Colorful flags and sugar skulls adorned the main entrance of the Kimmel Center for University Life from Oct. 31 to Nov. 2 as part of a traditional altar created by NYU’s Mexican Student Association to celebrate Día de los Muertos, or Day of the Dead.
Stern sophomore Heather Peña, who serves as treasurer of MexSA, said that the altar, or ofrenda, featured two tiers. The bottom tier was dedicated to victims of the recent earthquake in Mexico. The top tier included images of three Mexican icons: former President Benito Juárez and revolutionary leaders Emiliano Zapata and Comandanta Ramona. Strewn across both tiers were Mexican candies, pan dulce, marigolds and even Vicks VapoRub, among other items intended to create a homecoming for the deceased.
“We are inviting them back home and celebrating them, so we want to make it as colorful and inviting as it can be,” Peña said. “It has food for them to feast on, a blanket so they can rest and little things to remind them of home.”
Through the exhibit, Peña said that MexSA also hoped to dispel the popular belief that Día de los Muertos is simply “Mexican Halloween.”
“Halloween is treated as a night to be scared,” Peña said. “On Día de los Muertos, death is not feared; it is celebrated. There is no hostility towards death and spirits. Instead, we believe that spirits are returning home to be with their families. For people to treat Día de Muertos in the same regard as Halloween is disrespectful. Especially if it’s for the sake of wearing a cute costume, it reduces our culture to nothing but an aesthetic.”
Peña said she hoped the altar would bring the holiday to life for students who were unfamiliar with the celebration.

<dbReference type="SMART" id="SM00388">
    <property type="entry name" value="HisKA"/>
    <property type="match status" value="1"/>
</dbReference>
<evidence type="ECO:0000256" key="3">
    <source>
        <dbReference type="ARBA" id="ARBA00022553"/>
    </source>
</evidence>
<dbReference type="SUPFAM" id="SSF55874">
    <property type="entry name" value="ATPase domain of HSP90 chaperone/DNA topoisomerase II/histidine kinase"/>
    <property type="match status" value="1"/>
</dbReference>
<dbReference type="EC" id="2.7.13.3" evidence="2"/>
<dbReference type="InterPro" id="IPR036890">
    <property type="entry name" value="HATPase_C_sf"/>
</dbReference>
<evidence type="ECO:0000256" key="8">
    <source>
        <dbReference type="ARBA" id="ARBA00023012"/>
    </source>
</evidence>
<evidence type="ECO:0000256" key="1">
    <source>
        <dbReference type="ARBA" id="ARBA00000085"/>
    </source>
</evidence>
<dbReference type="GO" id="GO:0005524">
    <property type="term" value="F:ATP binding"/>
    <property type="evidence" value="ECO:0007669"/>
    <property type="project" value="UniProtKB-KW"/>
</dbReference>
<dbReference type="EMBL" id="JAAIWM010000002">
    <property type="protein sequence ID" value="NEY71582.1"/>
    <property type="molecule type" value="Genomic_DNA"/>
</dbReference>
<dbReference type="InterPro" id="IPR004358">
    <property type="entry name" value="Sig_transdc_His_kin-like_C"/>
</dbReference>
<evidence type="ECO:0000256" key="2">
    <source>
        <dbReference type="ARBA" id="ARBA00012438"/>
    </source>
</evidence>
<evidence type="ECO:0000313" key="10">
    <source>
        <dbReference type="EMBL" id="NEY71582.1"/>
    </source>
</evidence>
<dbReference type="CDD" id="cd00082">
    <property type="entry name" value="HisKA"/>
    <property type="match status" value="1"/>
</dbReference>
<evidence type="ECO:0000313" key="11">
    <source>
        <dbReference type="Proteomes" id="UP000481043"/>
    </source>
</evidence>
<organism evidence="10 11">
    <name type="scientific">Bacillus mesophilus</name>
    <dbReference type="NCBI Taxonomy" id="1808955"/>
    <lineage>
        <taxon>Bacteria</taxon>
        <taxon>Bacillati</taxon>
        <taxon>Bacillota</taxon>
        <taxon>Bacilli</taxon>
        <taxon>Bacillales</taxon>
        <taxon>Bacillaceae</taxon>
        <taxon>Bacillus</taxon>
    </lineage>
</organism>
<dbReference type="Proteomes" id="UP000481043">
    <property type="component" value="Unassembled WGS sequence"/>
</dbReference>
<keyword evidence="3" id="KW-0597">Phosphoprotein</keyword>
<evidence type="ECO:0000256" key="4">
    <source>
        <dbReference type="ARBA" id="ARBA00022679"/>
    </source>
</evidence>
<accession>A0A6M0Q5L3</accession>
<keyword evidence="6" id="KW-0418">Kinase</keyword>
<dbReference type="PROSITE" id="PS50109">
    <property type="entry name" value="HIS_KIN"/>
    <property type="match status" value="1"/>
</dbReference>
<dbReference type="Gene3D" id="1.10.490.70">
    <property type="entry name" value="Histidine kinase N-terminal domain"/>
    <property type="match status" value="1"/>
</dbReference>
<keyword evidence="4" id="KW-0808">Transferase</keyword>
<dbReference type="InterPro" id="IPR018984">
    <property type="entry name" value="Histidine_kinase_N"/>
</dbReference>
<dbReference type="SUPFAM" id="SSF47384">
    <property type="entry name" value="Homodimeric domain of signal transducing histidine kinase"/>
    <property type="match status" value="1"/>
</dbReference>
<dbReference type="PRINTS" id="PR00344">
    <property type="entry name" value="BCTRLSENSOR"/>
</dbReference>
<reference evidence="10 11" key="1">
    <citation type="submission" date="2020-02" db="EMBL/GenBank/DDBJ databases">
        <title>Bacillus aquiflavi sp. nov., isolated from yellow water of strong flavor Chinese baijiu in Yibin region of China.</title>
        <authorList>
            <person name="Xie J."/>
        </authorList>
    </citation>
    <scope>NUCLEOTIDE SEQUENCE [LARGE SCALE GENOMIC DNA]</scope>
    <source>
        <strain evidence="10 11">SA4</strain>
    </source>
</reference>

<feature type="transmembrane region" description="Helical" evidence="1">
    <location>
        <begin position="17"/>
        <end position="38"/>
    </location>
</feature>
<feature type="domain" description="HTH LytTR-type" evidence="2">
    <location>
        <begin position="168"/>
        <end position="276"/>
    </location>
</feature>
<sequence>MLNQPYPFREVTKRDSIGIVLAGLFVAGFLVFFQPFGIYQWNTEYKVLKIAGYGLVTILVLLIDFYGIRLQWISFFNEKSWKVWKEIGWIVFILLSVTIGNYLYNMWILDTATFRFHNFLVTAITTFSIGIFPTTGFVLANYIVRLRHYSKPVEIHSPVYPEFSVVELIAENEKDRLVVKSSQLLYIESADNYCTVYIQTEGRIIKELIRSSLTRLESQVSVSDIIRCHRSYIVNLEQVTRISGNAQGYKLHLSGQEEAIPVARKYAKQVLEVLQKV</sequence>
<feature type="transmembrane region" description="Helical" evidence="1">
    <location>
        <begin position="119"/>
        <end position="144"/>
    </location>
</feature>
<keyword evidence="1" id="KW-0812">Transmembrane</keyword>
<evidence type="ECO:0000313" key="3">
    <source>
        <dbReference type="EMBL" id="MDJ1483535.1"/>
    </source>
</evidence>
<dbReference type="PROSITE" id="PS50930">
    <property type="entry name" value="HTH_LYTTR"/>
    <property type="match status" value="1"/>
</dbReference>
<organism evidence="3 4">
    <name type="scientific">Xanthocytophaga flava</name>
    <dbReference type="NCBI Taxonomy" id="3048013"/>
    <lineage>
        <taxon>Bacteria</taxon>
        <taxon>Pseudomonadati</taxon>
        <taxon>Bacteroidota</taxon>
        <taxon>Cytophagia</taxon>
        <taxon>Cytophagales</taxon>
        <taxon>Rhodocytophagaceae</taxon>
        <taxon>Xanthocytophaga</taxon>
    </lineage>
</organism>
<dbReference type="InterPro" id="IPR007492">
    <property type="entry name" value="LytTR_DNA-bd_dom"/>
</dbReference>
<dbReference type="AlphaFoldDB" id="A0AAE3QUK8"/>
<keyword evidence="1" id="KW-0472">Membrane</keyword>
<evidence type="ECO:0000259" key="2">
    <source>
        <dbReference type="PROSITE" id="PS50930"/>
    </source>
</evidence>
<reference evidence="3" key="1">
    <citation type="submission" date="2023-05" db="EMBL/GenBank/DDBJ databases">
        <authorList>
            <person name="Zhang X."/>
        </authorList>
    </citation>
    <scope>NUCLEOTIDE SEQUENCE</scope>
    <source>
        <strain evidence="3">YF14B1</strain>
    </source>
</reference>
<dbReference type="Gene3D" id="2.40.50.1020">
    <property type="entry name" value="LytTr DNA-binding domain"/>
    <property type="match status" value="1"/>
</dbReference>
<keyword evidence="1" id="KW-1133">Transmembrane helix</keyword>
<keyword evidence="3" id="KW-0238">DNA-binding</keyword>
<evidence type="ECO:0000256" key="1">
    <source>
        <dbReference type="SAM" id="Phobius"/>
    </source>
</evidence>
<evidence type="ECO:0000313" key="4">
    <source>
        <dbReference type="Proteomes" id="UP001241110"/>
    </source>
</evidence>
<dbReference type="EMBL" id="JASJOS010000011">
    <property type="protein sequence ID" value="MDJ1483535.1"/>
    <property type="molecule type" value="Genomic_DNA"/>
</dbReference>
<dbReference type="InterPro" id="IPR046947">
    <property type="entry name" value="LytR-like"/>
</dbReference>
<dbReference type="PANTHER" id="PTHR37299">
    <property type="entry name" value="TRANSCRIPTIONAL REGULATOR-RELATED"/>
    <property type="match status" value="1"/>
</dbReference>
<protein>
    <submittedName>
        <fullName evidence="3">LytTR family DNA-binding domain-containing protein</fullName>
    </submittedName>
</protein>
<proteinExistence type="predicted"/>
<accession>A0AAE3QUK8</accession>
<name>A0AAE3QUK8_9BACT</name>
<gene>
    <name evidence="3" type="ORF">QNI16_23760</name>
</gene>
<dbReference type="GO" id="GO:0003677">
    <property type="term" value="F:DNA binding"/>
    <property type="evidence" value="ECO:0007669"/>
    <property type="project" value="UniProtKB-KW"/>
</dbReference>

“A lot of students here haven’t been exposed to an altar or the celebrations in real life,” Peña said. “Hopefully, this will make it more tangible for them and reinforce that Día de los Muertos actually belongs to a culture and is respected.”
Tisch sophomore Maddie Newel stopped by the installation and said that she appreciated the cultural significance of the altar.
“I like that it gives you a window — and this one’s a very visual, colorful, fun window — into another culture,” Newel said.
In addition to the altar, MexSA also hosted an event on Nov. 2 that delved into the roots and regional variations of Día de los Muertos. According to Peña, attendees had a chance to decorate sugar skulls and leave letters to their loved ones on the altar.
Peña said MexSA members hope to organize the installation and event again in future years to continue raising awareness and respect for the holiday.
“We hope that students will look forward to seeing the altar each year, and we’ll be able to educate more students about the holiday,” Peña said.
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